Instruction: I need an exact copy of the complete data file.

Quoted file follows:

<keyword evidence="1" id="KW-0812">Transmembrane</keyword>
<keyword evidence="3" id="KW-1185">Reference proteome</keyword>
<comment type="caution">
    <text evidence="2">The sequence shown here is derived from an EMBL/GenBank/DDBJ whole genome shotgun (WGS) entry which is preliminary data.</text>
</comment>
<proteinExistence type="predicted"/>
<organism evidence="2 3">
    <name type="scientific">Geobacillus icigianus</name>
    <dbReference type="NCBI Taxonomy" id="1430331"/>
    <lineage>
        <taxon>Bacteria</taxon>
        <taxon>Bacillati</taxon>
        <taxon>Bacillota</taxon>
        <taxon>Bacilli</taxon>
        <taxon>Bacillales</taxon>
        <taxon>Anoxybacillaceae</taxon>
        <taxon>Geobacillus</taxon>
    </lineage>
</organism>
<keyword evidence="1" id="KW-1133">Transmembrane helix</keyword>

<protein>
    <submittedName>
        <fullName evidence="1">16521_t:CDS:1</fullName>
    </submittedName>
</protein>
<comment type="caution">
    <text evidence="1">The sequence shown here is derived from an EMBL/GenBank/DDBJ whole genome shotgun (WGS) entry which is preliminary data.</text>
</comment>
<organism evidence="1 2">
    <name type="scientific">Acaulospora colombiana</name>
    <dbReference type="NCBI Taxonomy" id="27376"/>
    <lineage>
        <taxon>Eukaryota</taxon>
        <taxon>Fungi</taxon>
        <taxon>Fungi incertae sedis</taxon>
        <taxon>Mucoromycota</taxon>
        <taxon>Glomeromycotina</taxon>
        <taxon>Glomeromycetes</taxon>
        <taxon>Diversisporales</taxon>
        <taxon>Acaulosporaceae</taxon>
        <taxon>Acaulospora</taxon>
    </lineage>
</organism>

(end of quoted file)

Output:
<keyword evidence="1" id="KW-0812">Transmembrane</keyword>
<keyword evidence="3" id="KW-1185">Reference proteome</keyword>
<comment type="caution">
    <text evidence="2">The sequence shown here is derived from an EMBL/GenBank/DDBJ whole genome shotgun (WGS) entry which is preliminary data.</text>
</comment>
<proteinExistence type="predicted"/>
<organism evidence="2 3">
    <name type="scientific">Geobacillus icigianus</name>
    <dbReference type="NCBI Taxonomy" id="1430331"/>
    <lineage>
        <taxon>Bacteria</taxon>
        <taxon>Bacillati</taxon>
        <taxon>Bacillota</taxon>
        <taxon>Bacilli</taxon>
        <taxon>Bacillales</taxon>
        <taxon>Anoxybacillaceae</taxon>
        <taxon>Geobacillus</taxon>
    </lineage>
</organism>
<keyword evidence="1" id="KW-1133">Transmembrane helix</keyword>

<protein>
    <submittedName>
        <fullName evidence="1">16521_t:CDS:1</fullName>
    </submittedName>
</protein>
<comment type="caution">
    <text evidence="1">The sequence shown here is derived from an EMBL/GenBank/DDBJ whole genome shotgun (WGS) entry which is preliminary data.</text>
</comment>
<organism evidence="1 2">
    <name type="scientific">Acaulospora colombiana</name>
    <dbReference type="NCBI Taxonomy" id="27376"/>
    <lineage>
        <taxon>Eukaryota</taxon>
        <taxon>Fungi</taxon>
        <taxon>Fungi incertae sedis</taxon>
        <taxon>Mucoromycota</taxon>
        <taxon>Glomeromycotina</taxon>
        <taxon>Glomeromycetes</taxon>
        <taxon>Diversisporales</taxon>
        <taxon>Acaulosporaceae</taxon>
        <taxon>Acaulospora</taxon>
    </lineage>
</organism>